I've come to realize that I don't know a lot about how procrastionation works. I've had a procrastination problem for several years now, ever since I was a student at university. Before that, I never felt like procrastination was much of a problem in my life. Even though I tend to let things slide, it never completely overwhelmed me to the point where it is now. I've always managed to get things done and over with. Lately, procrastination has robbed me of much of my time, and of my happiness. It makes me miserable, because while I feel confident about my abilities, it has made me see myself as an underachiever. Procrastination makes me feel like I am a failure, not because I'm not good enough, but because I don't put my talents to use when I want and for prolonged periods of time. In other words, I see my inconsistency to apply myself as a major reason for my lack of success.
What I want to talk about here is that as a procrastinator, I feel like I don't really understand how procrastination works. I understand the effects of it clearly... loss of time and money, unhappiness, delayed stress, and anxiety. When I say I don't understand it, I mean that I don't understand why it continues to affect me when surely I realize that I would be much better off if I get things done. Like others have mentioned, procrationation almost behaves in the manner of an addiction. It is completely counterproductive yet one feels powerless to stop it. Once it gets going, it's like trying to stop a speeding train. Procrastination overrides one's common sense and will power. It makes a person do things they truthfully don't really want to do, and avoid doing things they really want to get done.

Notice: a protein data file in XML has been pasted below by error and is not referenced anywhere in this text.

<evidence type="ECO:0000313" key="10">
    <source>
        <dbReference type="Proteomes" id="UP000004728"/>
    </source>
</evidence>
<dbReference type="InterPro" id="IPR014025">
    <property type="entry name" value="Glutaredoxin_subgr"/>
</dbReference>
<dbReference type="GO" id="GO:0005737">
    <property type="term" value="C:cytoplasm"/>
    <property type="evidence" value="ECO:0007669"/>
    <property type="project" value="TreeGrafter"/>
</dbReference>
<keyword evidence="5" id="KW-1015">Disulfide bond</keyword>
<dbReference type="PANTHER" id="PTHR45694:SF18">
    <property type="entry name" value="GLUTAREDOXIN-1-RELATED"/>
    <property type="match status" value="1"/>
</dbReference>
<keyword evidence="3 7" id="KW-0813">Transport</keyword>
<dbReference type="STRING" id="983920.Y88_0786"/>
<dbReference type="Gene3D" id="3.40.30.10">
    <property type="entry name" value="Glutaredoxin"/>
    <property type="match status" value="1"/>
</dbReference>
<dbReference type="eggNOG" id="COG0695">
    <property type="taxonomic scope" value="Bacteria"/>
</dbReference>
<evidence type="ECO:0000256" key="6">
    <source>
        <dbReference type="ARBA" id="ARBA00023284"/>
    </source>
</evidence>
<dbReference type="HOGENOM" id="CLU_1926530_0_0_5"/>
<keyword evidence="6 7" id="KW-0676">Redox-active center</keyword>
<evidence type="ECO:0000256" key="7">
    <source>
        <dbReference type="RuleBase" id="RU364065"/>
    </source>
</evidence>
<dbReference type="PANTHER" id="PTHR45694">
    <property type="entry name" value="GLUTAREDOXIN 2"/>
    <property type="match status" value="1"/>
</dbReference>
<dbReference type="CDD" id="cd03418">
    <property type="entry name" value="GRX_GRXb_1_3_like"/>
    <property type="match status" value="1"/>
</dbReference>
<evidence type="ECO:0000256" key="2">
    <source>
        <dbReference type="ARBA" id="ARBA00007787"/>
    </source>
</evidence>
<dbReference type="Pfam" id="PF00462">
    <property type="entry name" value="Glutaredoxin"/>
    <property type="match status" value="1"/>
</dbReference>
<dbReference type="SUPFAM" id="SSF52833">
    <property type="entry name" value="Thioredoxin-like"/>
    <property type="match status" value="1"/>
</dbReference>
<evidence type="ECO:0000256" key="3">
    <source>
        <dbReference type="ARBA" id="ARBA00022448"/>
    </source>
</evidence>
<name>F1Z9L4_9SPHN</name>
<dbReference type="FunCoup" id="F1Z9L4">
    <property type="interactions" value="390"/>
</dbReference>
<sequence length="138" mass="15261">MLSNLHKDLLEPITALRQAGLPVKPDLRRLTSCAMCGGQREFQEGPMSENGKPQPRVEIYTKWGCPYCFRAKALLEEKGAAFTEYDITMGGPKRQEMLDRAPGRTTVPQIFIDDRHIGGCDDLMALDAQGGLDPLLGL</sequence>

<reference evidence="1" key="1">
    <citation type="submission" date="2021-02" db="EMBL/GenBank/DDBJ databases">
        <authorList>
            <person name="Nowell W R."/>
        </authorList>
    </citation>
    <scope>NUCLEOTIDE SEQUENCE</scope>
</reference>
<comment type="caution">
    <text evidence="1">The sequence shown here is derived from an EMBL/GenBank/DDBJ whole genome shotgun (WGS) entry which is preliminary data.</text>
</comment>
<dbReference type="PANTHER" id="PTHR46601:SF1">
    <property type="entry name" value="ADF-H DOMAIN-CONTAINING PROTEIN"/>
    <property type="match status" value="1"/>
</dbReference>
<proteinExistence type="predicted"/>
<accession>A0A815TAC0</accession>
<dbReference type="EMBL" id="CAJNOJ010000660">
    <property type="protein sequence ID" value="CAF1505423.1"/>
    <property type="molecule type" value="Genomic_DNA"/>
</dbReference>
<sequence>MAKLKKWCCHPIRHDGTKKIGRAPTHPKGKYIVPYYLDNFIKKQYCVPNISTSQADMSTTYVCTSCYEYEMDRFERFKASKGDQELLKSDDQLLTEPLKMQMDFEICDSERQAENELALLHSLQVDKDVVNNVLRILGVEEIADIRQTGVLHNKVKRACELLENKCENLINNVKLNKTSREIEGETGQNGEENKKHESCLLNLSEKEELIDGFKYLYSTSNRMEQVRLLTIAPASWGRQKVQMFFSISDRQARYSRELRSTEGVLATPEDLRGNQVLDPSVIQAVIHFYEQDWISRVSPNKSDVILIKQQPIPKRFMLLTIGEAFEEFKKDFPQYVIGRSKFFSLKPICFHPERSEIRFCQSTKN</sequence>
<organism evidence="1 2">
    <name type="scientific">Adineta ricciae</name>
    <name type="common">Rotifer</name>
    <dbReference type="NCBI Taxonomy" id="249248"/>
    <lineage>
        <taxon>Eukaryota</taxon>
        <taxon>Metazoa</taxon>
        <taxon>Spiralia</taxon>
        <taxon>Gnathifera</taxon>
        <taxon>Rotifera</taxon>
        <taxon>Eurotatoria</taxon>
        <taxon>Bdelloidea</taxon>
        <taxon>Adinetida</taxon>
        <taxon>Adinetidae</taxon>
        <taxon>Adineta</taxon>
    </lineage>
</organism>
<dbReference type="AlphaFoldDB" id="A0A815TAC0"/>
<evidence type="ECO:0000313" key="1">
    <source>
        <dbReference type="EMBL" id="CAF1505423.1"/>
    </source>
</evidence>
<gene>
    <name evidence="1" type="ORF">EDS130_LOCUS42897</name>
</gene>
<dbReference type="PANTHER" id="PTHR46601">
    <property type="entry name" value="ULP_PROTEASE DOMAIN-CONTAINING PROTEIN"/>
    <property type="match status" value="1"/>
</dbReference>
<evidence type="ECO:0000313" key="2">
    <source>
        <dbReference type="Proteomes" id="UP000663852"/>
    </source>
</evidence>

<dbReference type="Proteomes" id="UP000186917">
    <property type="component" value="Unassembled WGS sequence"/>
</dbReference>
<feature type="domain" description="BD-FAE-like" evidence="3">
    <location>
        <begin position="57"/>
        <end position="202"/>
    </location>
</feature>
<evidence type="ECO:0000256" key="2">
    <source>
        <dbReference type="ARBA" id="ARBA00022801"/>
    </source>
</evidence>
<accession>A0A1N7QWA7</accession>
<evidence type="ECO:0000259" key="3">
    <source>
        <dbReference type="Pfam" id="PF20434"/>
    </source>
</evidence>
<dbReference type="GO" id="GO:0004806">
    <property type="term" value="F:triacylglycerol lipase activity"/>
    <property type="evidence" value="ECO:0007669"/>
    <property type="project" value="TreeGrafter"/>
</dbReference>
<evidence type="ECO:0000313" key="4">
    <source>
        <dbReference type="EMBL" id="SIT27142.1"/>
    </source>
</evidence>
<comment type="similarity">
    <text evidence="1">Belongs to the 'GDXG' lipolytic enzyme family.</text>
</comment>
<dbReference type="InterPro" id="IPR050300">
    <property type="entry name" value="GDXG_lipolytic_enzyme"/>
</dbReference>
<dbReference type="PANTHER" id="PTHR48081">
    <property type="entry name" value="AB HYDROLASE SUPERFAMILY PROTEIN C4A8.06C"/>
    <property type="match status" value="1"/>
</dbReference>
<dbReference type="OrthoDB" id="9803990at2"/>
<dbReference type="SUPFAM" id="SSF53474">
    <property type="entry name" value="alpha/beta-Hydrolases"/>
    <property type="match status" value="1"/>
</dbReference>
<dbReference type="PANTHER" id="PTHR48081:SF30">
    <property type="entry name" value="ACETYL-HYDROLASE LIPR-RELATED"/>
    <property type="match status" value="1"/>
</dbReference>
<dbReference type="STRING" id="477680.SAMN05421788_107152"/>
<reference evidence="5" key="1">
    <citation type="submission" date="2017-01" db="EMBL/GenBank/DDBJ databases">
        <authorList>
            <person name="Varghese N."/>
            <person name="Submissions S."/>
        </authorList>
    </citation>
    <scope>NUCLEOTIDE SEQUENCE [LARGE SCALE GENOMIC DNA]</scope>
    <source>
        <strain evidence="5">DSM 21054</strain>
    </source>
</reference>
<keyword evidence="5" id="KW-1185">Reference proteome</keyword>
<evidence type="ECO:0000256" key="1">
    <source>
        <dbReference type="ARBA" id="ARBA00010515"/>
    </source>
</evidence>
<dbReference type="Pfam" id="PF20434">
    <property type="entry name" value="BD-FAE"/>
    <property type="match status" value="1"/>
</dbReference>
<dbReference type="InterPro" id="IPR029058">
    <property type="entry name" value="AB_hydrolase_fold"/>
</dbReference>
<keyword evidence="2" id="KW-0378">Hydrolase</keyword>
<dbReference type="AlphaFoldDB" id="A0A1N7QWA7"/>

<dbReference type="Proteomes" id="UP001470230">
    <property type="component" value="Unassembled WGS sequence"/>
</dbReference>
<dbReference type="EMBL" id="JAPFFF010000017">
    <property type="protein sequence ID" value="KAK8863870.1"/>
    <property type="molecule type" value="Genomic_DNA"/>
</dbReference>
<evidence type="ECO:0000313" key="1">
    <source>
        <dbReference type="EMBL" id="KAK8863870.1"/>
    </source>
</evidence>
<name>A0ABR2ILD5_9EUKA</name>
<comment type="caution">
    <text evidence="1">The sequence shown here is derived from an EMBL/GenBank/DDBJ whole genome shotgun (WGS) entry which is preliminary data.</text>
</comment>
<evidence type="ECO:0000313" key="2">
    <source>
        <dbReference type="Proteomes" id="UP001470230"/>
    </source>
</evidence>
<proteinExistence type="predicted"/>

I've recently ordered some books on the subject of procrastionation and addiction so that I can hear what the experts have to say about these topics. "Willpower is Not Enough: Understanding and Overcoming Addiction and Compulsion" and "Now Habit" should be interesting reads. Hopefully the books can provide insight as well as give techniques to overcome these conditions. I'll try to post a review afterwards.
Anyways, maybe the wise thing to do for me is rather than trying to get to the bottom of this problem and understand it, more effort should be made on my part to fight it. If I see this condition like an addiction, maybe I can use techniques that others have tried on curing their own addictions. The thing is, while procrastination is like an addiction, and manifests itself in manners similar to it, I don't believe it is fully an addiction. It's complex really, hard to pinpoint a root cause. There are too many dimensions to procrastination... sometimes it looks unbeatable.